Gardeners and taxi cab drivers have a patron saint in St. Fiacre. Said to be the illegitimate son of a Scottish king, he was raised in County Kilkenny at a Kilfearagh monastery. He developed a local reputation for healing and herbal remedies. Finding notoriety unsettling, Fiacre went on a quest for solitude to France eventually ending up in a deep woods cell. St. Faro, bishop of Meaux, offered him land for a farm. Instead, St. Fiacre built a small hut surrounded by a garden.

Fiacre honored the Blessed Virgin with an oratory. He built a hospice that became Saint-Fiacre at Seine-et-Marne. Known for great charity, he attended to travelers and the poor alike. Not uncommon for monasteries then, he banned women from entering. Fiacre’s feast day is celebrated on Sept. 1. He often is shown in a garden setting holding a shovel in one hand and bible in the other.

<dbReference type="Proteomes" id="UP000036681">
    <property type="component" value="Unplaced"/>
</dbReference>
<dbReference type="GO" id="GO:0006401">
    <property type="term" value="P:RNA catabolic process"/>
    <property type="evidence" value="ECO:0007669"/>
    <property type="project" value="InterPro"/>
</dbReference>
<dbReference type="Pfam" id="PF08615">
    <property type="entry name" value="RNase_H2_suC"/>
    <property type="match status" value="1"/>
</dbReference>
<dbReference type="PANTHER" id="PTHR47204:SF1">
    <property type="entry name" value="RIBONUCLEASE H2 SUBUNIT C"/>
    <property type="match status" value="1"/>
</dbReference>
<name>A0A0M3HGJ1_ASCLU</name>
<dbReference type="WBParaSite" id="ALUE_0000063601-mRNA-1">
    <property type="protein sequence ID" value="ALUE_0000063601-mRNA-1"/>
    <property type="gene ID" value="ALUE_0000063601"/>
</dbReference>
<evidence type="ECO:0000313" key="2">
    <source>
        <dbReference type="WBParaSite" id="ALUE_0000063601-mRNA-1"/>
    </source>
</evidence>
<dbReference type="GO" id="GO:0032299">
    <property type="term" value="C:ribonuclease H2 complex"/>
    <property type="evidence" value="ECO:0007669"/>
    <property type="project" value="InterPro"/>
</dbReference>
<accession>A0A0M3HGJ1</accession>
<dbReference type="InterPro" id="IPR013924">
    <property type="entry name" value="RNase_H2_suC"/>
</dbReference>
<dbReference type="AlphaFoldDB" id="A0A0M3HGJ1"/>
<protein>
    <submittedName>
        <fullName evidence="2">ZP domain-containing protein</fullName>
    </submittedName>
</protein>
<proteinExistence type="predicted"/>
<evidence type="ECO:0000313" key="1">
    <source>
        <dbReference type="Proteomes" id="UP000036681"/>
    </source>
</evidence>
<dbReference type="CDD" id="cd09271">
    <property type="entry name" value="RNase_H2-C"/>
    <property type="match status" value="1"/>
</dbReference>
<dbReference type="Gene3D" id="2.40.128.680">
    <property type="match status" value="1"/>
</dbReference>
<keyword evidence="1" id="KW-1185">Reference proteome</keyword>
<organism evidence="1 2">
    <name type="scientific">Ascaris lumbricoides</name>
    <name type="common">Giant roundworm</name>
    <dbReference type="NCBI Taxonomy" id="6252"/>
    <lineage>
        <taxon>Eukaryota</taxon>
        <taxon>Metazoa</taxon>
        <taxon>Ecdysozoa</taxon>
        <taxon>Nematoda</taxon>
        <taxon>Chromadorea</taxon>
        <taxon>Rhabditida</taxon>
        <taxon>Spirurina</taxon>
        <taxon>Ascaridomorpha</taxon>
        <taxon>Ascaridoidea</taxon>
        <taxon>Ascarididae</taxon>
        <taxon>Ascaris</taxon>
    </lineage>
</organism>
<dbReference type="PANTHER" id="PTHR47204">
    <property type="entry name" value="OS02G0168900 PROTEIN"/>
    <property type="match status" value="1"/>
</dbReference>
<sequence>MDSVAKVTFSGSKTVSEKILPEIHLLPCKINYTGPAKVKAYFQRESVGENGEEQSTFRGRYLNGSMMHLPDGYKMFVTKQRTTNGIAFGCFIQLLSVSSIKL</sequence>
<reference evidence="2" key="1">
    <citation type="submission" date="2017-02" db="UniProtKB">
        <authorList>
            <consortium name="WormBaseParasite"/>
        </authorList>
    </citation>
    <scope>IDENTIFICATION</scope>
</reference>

The artist, François-Louis Dejuinne, was a French painter. He was born in Paris in 1786, and learned the art of painting under Girodet. He visited Rome, where he studied the works of Titian, Paolo Veronese, and other great masters. He died in Paris in 1844. His paintings were mostly historical; among them are the 'Ascension of the Virgin ' and 'St. Geneviève ' for Notre-Dame de Lorette, and 'The Four Seasons' for the Trianon Palace.

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